Instructors and speakers

Scientific Programme Committee

Alexandra Holinski

Sarah Morgan

Cedric Notredame
Centre for Genomic Regulation, Spain

Keynote speakers

Cedric Notredame
Centre for Genomic Regulation, Spain

Virginie Uhlmann

Instructors / Speakers

Alex Bateman EMBL-EBI, UK
Melissa Burke, EMBL-EBI, UK
Paolo Di Tommaso, Centre for Genomic Regulation, Spain
Evan Floden, Centre for Genomic Regulation, Spain
Nikiforos Karamanis, EMBL-EBI, UK
Lee Larcombe, nexaSTEM, UK
Fabio Madeira, EMBL-EBI, UK
Peter McQuilton, University of Oxford, UK
Sarah Morgan, EMBL-EBI, UK
Rabie Saidi, EMBL-EBI, UK

How to apply

This course is aimed at individuals working across biological sciences who have little or no experience in bioinformatics. Applicants are expected to be at an early stage of using bioinformatics in their research with the need to develop their skills and knowledge further. No previous knowledge of programming / coding is required for this course.

How to Apply
Please complete the online application form. Places are limited and will be awarded on merit. If you have any problems with the online application process, please contact us.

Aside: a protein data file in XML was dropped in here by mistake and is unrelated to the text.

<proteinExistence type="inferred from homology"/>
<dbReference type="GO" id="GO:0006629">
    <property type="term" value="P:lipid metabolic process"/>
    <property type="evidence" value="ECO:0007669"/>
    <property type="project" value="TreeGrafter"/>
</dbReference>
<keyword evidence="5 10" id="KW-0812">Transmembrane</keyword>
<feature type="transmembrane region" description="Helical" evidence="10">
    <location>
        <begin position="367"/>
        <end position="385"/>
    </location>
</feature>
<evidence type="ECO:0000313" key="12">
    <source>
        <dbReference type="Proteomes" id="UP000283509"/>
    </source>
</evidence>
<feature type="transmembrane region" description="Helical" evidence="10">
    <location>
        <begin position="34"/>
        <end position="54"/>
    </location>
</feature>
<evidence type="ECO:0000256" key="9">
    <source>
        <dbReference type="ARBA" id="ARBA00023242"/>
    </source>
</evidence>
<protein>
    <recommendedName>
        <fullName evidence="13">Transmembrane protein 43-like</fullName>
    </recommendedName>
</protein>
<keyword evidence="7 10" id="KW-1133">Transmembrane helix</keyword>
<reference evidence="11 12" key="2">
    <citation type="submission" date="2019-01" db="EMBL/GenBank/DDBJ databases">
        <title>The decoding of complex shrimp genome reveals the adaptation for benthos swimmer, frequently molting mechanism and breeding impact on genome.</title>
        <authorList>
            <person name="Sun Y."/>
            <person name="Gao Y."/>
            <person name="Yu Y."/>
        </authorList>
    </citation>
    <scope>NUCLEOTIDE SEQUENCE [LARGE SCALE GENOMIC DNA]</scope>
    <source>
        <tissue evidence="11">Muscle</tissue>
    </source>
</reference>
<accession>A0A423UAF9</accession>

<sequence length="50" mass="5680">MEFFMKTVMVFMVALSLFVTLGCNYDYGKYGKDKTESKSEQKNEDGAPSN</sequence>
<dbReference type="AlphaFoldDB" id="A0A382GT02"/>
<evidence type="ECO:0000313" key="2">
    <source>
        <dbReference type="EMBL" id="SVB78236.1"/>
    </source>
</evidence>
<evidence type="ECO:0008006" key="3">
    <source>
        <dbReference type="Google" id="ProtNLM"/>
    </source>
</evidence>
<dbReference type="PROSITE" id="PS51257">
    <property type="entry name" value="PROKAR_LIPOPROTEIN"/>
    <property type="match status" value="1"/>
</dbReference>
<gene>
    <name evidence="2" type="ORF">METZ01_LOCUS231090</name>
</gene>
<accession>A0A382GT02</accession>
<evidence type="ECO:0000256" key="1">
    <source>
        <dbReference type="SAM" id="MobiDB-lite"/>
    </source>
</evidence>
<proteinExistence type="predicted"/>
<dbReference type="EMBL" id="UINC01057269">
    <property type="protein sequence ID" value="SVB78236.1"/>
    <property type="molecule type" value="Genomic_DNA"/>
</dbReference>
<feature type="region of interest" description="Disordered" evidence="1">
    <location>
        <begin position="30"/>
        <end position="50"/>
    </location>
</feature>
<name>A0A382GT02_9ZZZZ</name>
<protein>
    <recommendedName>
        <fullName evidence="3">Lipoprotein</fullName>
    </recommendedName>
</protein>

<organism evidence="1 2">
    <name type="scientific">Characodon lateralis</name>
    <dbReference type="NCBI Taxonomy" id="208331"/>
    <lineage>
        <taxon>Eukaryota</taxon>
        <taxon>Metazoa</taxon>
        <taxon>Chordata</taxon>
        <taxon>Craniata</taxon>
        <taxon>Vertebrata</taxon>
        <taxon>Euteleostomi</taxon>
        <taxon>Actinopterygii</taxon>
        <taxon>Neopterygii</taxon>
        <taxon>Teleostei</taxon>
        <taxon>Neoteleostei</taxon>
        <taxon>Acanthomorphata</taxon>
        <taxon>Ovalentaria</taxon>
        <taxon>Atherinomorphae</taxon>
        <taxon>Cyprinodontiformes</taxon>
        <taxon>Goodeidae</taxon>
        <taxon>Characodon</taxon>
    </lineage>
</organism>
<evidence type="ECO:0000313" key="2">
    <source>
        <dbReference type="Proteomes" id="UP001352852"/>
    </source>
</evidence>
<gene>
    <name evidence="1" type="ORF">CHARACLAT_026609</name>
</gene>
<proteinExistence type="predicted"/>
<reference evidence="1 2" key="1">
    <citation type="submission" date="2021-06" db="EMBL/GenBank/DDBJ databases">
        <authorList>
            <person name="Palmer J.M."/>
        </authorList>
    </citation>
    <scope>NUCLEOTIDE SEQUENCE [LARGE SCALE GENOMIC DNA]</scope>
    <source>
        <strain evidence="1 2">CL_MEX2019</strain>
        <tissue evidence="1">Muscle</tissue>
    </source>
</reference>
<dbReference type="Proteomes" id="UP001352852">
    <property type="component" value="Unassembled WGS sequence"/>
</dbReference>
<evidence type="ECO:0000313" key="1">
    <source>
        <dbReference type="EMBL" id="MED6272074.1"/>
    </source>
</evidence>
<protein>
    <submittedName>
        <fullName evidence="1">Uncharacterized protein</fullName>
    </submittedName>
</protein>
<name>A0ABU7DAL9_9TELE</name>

Please note: Applications must be supported by a recommendation from a scientific or clinical sponsor (e.g. supervisor, line manager or head of department). A request for a supporting statement will be sent to your nominated sponsor automatically during the application process. Applicants must ensure that their sponsor provides this supporting statement by the application deadline. Applications without a supporting statement cannot be considered.

Travel visas
Successful applicants will be provided with a support letter for their visa application, if required.

Please visit the following websites for further information on visiting the UK:


Cost Accommodation / meals
Course fee £ 680 This is a residential course and the fee includes all accommodation and meals.

A limited number of registration bursaries are available for PhD students to attend this course (up to 50% of the standard fee).

The following documents will need to be provided:

  • CV
  • Covering letter
  • Letter from supervisor

To apply, please contact the event organiser.

Bursary deadline: 2 April 2019

Additional funding opportunities
Visit our support page for additional financial support currently available.

Extra accommodation
If you wish to book onsite accommodation either side of the course dates, please contact the Conference Centre directly.

Accommodation services phishing scam – please be vigilant. More information.


Feedback from the 2017 course:

”Really great course. I loved the fact that it was very dynamic and everyone participated.”

”This is definitely the best short course I have ever attended. From the application to the follow-up arrangements it has been such a pleasure and a privilege.”